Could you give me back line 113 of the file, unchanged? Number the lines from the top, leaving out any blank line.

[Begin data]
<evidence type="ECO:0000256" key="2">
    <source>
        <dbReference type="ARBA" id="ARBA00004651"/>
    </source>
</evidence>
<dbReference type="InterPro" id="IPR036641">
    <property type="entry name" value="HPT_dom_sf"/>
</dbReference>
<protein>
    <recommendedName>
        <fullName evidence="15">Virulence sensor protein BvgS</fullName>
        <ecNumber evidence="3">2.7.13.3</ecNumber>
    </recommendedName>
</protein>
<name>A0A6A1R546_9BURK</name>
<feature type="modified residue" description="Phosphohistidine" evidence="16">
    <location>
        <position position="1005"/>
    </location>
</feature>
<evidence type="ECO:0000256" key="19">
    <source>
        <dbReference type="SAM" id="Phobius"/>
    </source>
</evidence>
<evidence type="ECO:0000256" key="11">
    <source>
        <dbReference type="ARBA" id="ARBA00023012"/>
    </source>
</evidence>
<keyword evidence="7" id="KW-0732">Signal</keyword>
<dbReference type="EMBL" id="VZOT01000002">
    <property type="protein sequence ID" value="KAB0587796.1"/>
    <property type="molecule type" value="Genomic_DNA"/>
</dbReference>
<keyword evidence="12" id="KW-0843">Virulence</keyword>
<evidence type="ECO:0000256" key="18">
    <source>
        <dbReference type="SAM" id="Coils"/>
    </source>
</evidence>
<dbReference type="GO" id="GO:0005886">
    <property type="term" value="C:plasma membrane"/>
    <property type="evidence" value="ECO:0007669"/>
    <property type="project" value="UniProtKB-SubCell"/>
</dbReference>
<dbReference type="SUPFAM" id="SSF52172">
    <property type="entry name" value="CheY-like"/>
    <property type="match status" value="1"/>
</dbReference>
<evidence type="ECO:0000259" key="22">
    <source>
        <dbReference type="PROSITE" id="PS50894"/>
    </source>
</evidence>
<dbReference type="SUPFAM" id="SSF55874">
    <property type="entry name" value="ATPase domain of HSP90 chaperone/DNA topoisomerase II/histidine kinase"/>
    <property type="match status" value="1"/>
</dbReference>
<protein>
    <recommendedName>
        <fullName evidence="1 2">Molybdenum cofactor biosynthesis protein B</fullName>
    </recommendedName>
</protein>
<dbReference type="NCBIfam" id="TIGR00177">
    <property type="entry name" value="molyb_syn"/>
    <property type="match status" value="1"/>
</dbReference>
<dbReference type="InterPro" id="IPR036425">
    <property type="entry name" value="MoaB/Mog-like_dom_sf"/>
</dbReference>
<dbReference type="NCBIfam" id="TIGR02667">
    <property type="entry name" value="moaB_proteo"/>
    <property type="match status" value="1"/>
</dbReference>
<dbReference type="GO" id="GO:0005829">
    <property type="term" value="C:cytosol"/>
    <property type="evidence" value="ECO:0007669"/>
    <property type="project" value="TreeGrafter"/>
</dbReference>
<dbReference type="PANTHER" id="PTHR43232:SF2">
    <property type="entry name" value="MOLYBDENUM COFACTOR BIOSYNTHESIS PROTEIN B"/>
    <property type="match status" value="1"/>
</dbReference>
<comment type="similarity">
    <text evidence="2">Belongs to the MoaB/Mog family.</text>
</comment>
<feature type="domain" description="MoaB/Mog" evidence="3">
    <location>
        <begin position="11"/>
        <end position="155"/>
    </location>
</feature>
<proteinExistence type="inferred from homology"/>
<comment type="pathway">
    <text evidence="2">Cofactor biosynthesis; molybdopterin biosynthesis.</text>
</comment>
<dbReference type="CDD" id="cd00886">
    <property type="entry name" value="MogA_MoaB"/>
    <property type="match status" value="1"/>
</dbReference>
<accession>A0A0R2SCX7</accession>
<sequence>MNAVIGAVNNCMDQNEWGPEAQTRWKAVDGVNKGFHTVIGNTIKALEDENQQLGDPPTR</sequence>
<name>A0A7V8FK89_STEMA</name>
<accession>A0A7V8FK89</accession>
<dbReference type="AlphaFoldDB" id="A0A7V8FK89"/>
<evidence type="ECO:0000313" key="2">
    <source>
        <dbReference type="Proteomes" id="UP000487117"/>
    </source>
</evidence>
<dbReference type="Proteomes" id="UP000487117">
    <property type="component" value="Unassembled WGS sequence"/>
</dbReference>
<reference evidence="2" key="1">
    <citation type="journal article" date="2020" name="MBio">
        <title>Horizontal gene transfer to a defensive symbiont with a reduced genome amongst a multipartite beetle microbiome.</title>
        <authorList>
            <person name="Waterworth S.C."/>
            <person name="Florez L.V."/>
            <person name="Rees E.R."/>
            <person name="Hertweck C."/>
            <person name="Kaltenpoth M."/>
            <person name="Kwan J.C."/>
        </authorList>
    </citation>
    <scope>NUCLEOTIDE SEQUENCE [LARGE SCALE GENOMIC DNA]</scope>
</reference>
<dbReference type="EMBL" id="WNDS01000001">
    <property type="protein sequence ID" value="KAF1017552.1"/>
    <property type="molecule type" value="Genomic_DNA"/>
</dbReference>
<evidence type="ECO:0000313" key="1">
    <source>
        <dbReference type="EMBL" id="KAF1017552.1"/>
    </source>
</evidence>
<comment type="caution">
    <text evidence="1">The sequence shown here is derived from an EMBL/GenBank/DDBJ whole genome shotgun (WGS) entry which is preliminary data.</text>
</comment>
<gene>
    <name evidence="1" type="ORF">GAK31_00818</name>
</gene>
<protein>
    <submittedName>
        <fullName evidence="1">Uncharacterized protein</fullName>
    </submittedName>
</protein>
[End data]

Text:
    <property type="component" value="Unassembled WGS sequence"/>